LENOX — An outdoor, weekend rock festival — BerkshireStock — is scheduled for mid-September at Eastover Resort and could attract several thousand concertgoers and overnight campers to the property, according to organizers of the event.
The Sept. 15-16 extravaganza, with as many as 30 local and regional bands, is designed as a mini-Woodstock, said Michael Sayers, 42, who is partnering with Eastover co-owner Ying Xing Wang to host the festival.
“We’ve had something like this in mind for some time,” said Wang, who wants to attract a youthful crowd to her renovated hotel and resort. She said all necessary permits for the event are in place and that Town Manager Gregory Federspiel and Building Commissioner William Thornton have been contacted.
“We have the blessing of the town,” Wang said Monday.
Thornton agreed and added: “I hope it catches on. It would be a nice annual event.”
Federspiel told The Eagle he has few details, “but whatever they propose has to be in keeping with zoning permits.”
The event would become profitable if 1,900 tickets are sold, Sayers said.
Wang said she hopes for attendance ranging from 2,000 to 5,000 people, many of whom could camp overnight on the grounds.
The festival will feature electric and acoustic bands from mid-morning to mid-evening on both weekend days.
Eastover holds a 2012 town-issued entertainment license that permits live and taped music. The resort also has a 2012 innholder’s license and a current state-issued license through the Tri-Town Health Department that allows overnight and recreational camping subject to state and local laws.
Lenox Senior Police Officer Timothy Sheehan said the department will post traffic-control details at both entrances to Eastover, located at 30 East St., near a residential neighborhood.
The festival’s music would run from 9 a.m. to 10:30 p.m. on Saturday, Sept. 15, and from 9 a.m. to 9 p.m. on Sunday, Sept. 16, Sayers said. No open flames will be allowed, though a controlled bonfire will be created on the natural amphitheater below Eastover’s Heritage building. An outdoor stage will be constructed, Wang said.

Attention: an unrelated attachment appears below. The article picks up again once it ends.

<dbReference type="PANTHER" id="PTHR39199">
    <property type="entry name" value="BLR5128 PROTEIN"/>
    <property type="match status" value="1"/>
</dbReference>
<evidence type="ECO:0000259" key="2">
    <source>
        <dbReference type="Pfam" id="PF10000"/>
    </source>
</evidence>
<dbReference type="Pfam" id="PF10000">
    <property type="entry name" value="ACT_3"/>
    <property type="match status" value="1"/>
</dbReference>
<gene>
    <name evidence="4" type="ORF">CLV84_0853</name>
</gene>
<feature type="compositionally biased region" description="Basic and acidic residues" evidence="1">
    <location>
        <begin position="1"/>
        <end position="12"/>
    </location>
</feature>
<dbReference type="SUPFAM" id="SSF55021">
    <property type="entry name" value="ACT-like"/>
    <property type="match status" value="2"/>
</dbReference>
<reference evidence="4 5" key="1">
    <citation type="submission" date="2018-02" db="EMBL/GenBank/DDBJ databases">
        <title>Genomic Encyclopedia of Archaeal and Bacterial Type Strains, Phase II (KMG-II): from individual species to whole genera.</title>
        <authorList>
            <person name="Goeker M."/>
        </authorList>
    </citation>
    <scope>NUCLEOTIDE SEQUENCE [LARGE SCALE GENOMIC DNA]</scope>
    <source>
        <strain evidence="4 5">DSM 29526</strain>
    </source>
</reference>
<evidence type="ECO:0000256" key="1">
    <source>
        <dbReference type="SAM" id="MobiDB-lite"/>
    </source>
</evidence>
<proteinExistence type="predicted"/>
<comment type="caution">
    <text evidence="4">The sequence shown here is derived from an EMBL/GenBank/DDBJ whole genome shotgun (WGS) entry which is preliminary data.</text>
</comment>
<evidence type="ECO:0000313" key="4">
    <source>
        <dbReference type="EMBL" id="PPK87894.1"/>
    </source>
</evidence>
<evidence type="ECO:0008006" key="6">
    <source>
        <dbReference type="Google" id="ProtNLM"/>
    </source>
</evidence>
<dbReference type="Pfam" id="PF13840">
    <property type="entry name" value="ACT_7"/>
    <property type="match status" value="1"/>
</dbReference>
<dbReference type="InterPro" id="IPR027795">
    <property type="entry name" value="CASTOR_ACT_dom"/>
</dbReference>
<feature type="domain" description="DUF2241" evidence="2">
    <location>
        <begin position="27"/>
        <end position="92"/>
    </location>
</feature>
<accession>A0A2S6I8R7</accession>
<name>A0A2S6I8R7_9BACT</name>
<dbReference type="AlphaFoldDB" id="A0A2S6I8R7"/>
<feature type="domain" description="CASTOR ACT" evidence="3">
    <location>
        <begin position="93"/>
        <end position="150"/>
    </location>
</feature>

Tickets cost $50, including the entire festival as well as camping privileges. Three licensed security firms are under consideration for the event.
Some proceeds from ticket sales would be used to finance a rebuilding of the storied Shaggy Dog recording studio off Route 7 (East Street) in Stockbridge.
In its heyday from 1969 through the 1970s, the studio was used by John Lennon, Bob Dylan, James Taylor, Arlo Guthrie and Jimi Hendrix, among others.
Sayers, a Pittsfield native who returned to the Berkshires six months ago after living for 20 years in Tampa, Fla., and operating his Cloud 10 recording studio there, is caretaker of the Stockbridge property at 26A East St., owned by Jon Hartman.
The property now includes condos as well as the original — but deteriorated — Shaggy Dog studio building. It was hit by an arson fire in 1975 and then renovated. It closed about 20 years ago, according to Sayers.
West Stockbridge entrepreneur Alan Gordon Rose, who died in 1992, had owned the studio and the corporation bearing its name.
If all goes according to plan and he can obtain the necessary Stockbridge town permits, Sayers would renovate the building to create a fully functional recording studio. Otherwise, he said he might try to open a studio elsewhere in the county.
Sayers said he originally approached Stockbridge officials to use the Shaggy Dog area for his rock festival, but the site lacked the necessary zoning for such an event.
For BerkshireStock, he has booked nearly 30 original, cover and tribute bands, mostly from the Berkshires and surrounding areas. But Sayers said he now is being contacted by groups from Boston and New York City.
One of the bands, White Trash, is an eight-piece group based in New York state that offers “jazzy rock and roll,” Sayers said.
He explained that after 600 tickets have been sold, he will be able to contract with three headliner bands from the ‘80s that he can’t identify yet.
Proceeds from ticket sales first will go to pay the bands; then Sayers said he’ll share the remaining amount with East over on a 50-50 split.
As originally published in Berkshire Eagle
By Clarence Fanto